Where does Qt find header files?

This seems an old topic. If you ever learned C programming language, you must know the search rules for the header files. The search rules of gcc for headers are simple: for quote form of include directives, gcc looks up first in the same directory as the file that contains the include directive, if not found, gcc looks up in system defined directory. The system default directories are coded into the binary of gcc, which can be seen by running the command “cpp -v”. The result looks like this:

  • ../lib/gcc/x86_64-w64-mingw32/x.x.x/include
  • ../lib/gcc/x86_64-w64-mingw32/x.x.x/include-fixed
  • ../lib/gcc/x86_64-w64-mingw32/x.x.x/../../../../x86_64-w64-mingw32/include

So, these are relative paths. The real paths depend on the installation directory of gcc/cpp.

For angle-bracket form of #include directives, gcc only searches the headers in the default system directories.

However, if you only remember the above two rules, you must be confused about how qt finds the header files in this #include directory:

#include <QCoreApplication>

The file QCoreApplication is apparently not in the above system default search paths. It is a Qt header file instead of a mingw header file. To understand why Qt can find it, you should know the third rule for searching the header files: if you provide -Idir at the gcc command line, the dir is searched before the standard system directories. This is true for both  #include “” and #include <>. But for #include “”, the current directory is searched before the -Idir.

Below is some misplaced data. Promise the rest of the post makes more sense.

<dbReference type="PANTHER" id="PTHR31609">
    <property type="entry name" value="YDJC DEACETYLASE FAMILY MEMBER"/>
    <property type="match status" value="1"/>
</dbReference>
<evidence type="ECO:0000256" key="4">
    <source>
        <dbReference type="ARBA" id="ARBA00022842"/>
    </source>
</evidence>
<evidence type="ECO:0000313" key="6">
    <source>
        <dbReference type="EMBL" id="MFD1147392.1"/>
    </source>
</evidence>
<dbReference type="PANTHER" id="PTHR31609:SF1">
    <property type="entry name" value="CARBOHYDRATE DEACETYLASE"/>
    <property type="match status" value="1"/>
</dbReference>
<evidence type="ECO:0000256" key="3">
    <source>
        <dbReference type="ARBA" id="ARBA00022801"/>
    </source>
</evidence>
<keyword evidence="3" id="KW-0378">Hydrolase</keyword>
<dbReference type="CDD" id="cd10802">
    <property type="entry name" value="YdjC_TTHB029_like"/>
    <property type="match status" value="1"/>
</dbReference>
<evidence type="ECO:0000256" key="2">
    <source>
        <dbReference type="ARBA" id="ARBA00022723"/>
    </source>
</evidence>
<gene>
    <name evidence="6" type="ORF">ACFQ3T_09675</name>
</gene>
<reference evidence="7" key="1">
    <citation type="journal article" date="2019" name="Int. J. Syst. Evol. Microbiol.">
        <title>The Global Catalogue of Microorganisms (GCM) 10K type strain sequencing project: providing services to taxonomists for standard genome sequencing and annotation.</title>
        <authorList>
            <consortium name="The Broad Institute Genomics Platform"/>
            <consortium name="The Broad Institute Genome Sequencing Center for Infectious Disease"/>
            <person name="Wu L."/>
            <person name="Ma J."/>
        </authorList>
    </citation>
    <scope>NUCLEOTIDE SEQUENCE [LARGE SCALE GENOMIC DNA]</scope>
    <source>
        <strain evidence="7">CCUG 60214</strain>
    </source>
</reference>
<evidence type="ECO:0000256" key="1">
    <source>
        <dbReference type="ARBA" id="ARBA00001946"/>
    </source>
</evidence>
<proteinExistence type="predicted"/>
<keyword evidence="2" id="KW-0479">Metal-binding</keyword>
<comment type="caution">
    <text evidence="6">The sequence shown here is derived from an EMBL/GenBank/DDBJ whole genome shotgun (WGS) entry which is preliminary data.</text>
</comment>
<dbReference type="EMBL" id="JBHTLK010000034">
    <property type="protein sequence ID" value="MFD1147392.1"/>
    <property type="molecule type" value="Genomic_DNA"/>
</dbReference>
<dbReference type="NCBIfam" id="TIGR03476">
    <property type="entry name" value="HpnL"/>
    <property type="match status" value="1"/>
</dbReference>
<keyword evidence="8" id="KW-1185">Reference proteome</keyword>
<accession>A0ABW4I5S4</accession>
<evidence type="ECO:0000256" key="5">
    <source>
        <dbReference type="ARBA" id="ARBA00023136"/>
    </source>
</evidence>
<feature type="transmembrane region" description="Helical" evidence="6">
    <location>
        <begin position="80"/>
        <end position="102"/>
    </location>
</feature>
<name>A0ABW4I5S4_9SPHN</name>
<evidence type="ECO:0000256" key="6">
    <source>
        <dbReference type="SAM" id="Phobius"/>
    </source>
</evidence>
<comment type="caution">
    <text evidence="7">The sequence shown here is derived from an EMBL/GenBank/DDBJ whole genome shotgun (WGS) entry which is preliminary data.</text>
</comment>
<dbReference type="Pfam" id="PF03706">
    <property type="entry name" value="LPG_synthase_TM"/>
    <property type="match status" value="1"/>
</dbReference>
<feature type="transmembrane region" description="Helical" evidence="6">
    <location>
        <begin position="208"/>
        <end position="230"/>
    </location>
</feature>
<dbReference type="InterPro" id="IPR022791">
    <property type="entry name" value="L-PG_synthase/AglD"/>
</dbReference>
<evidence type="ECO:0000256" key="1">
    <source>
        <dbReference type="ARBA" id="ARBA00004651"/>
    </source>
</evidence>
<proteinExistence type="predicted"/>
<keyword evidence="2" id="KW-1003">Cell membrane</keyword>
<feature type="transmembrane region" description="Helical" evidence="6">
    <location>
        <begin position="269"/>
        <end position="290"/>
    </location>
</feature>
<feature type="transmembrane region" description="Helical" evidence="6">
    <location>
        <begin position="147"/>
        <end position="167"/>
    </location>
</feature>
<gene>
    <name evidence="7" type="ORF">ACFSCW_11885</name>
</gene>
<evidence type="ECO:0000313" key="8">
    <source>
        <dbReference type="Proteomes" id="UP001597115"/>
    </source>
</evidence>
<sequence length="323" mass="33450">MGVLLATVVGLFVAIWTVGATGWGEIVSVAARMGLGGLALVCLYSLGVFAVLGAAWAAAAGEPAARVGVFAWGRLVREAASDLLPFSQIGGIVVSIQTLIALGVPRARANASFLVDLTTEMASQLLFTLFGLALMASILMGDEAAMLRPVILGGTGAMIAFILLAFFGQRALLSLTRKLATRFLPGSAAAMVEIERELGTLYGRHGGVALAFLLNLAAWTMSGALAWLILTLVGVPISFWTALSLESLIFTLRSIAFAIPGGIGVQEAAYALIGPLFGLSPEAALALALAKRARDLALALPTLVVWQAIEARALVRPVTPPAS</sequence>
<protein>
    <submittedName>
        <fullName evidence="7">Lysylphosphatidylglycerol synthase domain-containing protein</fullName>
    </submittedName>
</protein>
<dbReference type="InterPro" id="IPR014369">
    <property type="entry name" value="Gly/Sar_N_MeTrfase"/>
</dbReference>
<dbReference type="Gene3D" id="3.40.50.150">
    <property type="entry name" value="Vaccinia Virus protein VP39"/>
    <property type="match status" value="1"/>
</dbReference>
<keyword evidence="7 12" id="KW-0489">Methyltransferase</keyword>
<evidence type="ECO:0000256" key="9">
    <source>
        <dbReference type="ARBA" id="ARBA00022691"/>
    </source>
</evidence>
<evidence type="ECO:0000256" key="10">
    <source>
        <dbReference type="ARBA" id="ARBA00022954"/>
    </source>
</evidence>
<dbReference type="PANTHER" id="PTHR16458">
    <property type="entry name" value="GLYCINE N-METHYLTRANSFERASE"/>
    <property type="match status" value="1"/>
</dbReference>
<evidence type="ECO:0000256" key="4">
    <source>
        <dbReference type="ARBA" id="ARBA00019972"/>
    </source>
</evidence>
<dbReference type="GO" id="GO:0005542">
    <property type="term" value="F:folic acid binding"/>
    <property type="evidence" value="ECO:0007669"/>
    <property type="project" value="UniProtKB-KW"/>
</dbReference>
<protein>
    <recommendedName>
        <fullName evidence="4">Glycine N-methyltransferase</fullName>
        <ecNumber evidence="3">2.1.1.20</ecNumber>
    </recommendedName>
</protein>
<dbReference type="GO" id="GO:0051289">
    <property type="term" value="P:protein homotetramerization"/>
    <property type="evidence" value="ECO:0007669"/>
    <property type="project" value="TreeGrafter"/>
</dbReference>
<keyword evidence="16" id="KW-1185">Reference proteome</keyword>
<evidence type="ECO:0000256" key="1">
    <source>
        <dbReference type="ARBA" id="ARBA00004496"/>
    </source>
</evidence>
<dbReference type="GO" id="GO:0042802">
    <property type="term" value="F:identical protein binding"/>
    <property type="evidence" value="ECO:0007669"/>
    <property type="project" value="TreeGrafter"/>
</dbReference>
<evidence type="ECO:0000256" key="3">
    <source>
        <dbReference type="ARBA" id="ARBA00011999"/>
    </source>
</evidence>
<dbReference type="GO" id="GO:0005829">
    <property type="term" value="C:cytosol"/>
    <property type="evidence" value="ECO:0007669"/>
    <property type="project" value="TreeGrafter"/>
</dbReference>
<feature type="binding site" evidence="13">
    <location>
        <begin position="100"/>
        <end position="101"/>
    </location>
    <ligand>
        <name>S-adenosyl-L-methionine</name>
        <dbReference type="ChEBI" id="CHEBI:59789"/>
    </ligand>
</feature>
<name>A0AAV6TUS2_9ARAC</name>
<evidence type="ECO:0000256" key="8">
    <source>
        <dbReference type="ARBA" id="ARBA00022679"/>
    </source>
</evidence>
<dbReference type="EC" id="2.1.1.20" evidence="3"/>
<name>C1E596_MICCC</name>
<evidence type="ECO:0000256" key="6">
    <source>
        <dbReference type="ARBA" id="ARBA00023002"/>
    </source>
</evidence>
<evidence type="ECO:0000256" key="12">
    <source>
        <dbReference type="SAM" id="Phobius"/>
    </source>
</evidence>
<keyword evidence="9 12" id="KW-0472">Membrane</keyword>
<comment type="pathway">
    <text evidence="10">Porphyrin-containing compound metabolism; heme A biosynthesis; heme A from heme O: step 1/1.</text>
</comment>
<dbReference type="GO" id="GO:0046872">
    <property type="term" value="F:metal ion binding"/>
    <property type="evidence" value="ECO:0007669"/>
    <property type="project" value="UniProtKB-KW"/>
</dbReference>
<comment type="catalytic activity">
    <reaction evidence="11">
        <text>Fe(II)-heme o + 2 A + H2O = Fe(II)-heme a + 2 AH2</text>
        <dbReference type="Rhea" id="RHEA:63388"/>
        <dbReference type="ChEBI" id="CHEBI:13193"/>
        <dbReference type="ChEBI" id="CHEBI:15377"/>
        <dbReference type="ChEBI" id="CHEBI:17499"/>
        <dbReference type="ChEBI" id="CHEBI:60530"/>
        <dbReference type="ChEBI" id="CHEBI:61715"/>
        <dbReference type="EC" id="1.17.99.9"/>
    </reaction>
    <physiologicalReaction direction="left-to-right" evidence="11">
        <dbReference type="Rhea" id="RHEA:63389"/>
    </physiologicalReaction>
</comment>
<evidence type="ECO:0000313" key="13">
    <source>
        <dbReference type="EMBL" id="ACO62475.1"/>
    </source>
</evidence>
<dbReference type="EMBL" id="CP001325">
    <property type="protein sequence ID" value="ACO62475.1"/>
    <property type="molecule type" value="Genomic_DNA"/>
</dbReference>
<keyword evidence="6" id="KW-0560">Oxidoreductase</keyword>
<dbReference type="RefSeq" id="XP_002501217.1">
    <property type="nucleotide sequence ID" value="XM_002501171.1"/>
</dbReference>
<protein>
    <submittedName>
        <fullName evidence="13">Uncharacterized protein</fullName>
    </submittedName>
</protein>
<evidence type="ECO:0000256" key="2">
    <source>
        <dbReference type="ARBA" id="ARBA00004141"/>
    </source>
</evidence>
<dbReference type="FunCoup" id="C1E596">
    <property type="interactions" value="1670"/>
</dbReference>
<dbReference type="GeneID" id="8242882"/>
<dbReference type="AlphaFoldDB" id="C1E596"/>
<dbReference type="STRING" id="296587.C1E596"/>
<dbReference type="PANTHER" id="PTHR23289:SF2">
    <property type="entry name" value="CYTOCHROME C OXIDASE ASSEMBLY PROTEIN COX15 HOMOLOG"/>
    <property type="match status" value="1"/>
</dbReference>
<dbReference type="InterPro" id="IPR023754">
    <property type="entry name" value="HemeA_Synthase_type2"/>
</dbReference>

When you build your project in Qt Creator, qmake will add some -Idir in the generated Makefile. For example, you are building the debug version of your project, the -Idir would be:

-I..\myapp -I. -IC:\Qt5.8.1\5.8.1\mingw73_64\include -IC:\Qt5.8.1\5.8.1\mingw73_64\include\QtGui -IC:\Qt5.82.1\5.8.1\mingw73_64\include\QtANGLE -IC:\Qt5.8.1\5.8.1\mingw73_64\include\QtCore -Idebug -IC:\VulkanSDK\1.0.21.0\include -IC:\Qt5.8.1\5.8.1\mingw73_64\mkspecs\win32-g++

in which ..\myapp is your project directory, . is the building directory, debug is the directory under the building directory that is used to store the building outcomes(the .o and the .exe files). C:\Qt5.8.1\5.8.1\mingw73_64\include\QtCore, etc. are in the Qt installation directory. The file QCoreApplication is right in C:\Qt5.8.1\5.8.1\mingw73_64\include\QtCore so the compiler can find it without problem.

With more and more modules are added to .pro file, qmake will add more -Idirs. For example, if you add “QT += widgets” in .pro file, you will get one extra -Idir:”-IC:\Qt5.8.1\5.8.1\mingw73_64\include\QtWidgets”.

Note the search order: the current directory, -I dir, standard system directories. If gcc finds the header in one of the directories, it stops searching further, which means you can provide a header file to over-ride another header with the same name in the latter directories.

 

If you like my content, please consider buying me a coffee. Buy me a coffeeBuy me a coffee Thank you for your support!
Posted in

Leave a Reply